Weight management for overweight and obese men delivered through professional football clubs: a pilot randomized trial
1 Institute of Health and Wellbeing, University of Glasgow, 27 Bute Gardens, Glasgow G12 8RS, UK
2 MRC/CSO Social and Public Health Sciences Unit, University of Glasgow, 4 Lilybank Gardens, Glasgow G12 8RZ, UK
3 Institute of Sport, Physical Education and Health Sciences, University of Edinburgh, St Leonard's Land, Holyrood Road, Edinburgh EH8 8AQ, UK
4 Centre for Public Health Nutrition Research, University of Dundee, Dundee DD2 4BF, UK
5 Health Services Research Unit, University of Aberdeen, Health Sciences Building, Foresterhill, Aberdeen AB25 2ZD, UK
International Journal of Behavioral Nutrition and Physical Activity 2013, 10:121 doi:10.1186/1479-5868-10-121Published: 30 October 2013
The prevalence of male obesity is increasing, but men are less likely than women to attend existing weight management programmes. We have taken a novel approach to reducing perceived barriers to weight loss for men by using professional football (soccer) clubs to encourage participation in a weight management group programme, gender-sensitised in content and style of delivery. Football Fans in Training (FFIT) provides 12 weeks of weight loss, physical activity and healthy eating advice at top professional football clubs in Scotland. This pilot randomized trial explored the feasibility of using these clubs as a setting for a randomized controlled trial of 12 month weight loss following men’s participation in FFIT.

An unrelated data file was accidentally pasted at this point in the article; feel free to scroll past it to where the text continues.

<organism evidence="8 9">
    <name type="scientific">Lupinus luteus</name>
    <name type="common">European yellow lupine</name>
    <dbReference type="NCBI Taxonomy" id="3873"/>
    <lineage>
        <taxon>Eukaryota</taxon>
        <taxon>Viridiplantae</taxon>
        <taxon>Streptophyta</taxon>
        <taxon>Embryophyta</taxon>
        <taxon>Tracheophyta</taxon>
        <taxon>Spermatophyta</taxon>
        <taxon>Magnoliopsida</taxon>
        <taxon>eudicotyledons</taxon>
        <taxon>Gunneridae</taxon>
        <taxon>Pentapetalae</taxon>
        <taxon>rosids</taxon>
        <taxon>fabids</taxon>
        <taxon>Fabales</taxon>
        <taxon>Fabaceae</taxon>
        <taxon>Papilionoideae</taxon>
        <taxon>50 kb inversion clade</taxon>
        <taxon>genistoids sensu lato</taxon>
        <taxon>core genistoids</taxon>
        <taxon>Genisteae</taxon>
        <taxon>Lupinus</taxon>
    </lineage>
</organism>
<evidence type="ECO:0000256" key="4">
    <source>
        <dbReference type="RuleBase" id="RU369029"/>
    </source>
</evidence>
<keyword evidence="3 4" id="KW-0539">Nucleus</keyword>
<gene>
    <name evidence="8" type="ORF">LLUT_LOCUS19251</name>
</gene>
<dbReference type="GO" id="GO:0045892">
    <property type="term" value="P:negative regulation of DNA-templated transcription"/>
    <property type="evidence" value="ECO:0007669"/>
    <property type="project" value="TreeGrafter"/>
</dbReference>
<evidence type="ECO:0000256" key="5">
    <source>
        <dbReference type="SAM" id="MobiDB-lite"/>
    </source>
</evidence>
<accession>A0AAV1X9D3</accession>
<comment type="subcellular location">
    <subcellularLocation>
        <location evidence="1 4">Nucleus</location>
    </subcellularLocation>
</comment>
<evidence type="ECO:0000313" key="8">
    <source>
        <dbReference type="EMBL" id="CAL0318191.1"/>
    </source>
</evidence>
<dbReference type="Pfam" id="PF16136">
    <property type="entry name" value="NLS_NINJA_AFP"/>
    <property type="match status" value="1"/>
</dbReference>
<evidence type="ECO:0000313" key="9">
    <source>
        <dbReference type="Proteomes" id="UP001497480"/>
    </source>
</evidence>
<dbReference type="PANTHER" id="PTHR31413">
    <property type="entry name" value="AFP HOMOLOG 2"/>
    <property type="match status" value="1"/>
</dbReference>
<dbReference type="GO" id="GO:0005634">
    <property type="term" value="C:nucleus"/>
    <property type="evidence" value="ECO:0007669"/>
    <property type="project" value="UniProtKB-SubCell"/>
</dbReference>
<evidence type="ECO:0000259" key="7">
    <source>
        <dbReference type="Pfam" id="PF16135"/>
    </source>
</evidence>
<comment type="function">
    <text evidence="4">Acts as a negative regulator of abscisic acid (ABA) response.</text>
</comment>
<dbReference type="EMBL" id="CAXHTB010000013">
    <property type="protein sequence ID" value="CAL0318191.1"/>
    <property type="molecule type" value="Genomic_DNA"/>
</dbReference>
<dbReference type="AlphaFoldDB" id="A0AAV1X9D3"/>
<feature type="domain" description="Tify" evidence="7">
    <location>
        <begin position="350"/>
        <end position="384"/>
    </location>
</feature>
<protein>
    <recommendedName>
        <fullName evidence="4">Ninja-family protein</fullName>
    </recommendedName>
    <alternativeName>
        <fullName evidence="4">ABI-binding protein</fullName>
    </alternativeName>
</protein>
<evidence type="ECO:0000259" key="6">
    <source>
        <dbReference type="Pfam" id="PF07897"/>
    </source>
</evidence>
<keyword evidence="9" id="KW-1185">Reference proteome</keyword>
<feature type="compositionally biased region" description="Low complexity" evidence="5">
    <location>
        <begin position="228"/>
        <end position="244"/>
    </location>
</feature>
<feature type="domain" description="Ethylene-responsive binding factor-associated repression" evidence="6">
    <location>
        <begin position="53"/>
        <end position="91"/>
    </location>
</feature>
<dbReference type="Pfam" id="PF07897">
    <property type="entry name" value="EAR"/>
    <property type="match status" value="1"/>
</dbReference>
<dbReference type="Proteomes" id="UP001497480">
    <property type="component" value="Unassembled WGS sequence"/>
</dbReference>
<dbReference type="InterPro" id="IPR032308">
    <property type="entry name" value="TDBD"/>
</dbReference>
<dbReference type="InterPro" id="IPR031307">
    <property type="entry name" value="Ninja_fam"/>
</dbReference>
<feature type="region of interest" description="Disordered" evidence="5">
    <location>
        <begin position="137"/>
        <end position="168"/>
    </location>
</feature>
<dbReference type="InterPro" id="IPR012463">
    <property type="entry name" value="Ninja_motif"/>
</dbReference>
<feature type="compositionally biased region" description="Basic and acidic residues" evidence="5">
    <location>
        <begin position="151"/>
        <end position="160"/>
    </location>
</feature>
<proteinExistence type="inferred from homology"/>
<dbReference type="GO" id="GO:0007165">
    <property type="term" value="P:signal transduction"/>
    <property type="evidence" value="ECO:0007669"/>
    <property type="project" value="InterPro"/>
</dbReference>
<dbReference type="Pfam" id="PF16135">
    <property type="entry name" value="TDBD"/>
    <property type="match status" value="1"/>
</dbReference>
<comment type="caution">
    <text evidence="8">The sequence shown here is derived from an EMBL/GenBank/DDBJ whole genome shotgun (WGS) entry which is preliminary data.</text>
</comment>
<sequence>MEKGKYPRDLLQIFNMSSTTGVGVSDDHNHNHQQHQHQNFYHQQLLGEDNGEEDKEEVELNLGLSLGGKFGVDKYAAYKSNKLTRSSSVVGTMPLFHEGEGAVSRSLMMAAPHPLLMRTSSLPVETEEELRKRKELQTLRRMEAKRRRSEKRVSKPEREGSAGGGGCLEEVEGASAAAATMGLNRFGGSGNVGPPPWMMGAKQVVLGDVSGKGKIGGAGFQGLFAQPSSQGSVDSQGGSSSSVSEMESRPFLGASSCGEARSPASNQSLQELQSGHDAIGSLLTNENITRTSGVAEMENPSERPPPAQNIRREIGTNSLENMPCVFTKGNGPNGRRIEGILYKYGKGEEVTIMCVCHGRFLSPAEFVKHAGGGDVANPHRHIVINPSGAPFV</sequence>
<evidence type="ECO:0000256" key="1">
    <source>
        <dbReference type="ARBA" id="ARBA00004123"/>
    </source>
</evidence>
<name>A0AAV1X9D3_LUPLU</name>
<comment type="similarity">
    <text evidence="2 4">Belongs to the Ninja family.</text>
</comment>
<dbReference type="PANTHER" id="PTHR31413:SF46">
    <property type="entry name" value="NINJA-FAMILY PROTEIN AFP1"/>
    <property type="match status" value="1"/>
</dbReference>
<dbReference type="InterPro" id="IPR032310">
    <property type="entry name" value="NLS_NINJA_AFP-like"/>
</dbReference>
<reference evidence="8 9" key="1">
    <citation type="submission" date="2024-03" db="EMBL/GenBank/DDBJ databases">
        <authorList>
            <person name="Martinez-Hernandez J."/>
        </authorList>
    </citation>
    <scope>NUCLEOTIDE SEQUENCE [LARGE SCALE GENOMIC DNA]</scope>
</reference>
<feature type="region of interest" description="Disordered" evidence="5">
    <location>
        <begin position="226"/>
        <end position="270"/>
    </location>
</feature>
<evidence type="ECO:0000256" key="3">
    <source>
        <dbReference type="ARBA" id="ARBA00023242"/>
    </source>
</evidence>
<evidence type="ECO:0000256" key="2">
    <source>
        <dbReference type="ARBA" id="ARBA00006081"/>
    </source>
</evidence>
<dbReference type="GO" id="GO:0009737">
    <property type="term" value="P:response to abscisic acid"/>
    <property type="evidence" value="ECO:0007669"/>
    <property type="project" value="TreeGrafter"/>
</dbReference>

A two-arm pilot trial at two Scottish Premier League football clubs (one large, one smaller), with 103 men (aged 35–65, body mass index (BMI) ≥27 kg/m2) individually randomized to the intervention (n=51, received the pilot programme (p-FFIT) immediately) and waitlist comparison (n=52, received p-FFIT after four months) groups. Feasibility of recruitment, randomization, data collection and retention were assessed. Objective physical measurements (weight, waist circumference, blood pressure, body composition) and questionnaires (self-reported physical activity, diet, alcohol consumption, psychological outcomes) were obtained from both groups by fieldworkers trained to standard protocols at baseline and 12 weeks, and from the intervention group at 6 and 12 months. Qualitative methods elicited men’s experiences of participation in the pilot trial.
Following a short recruitment period, the recruitment target was achieved at the large, but not smaller, club. Participants’ mean age was 47.1±8.4 years; mean BMI 34.5±5.0 kg/m2. Retention through the trial was good (>80% at 12 weeks and 6 months; >75% at 12 months), and 76% attended at least 80% of available programme delivery sessions. At 12 weeks, the intervention group lost significantly more weight than the comparison group (4.6% c.f. -0.6%, p<.001) and many maintained this to 12 months (intervention group baseline-12 month weight loss: 3.5%, p<.001). There were also improvements in self-reported physical activity and diet, many sustained long term.
The results demonstrated the feasibility of trial procedures and the potential of FFIT to engage men in sustained weight loss and positive lifestyle change. They supported the conduct of a fully-powered randomized controlled trial.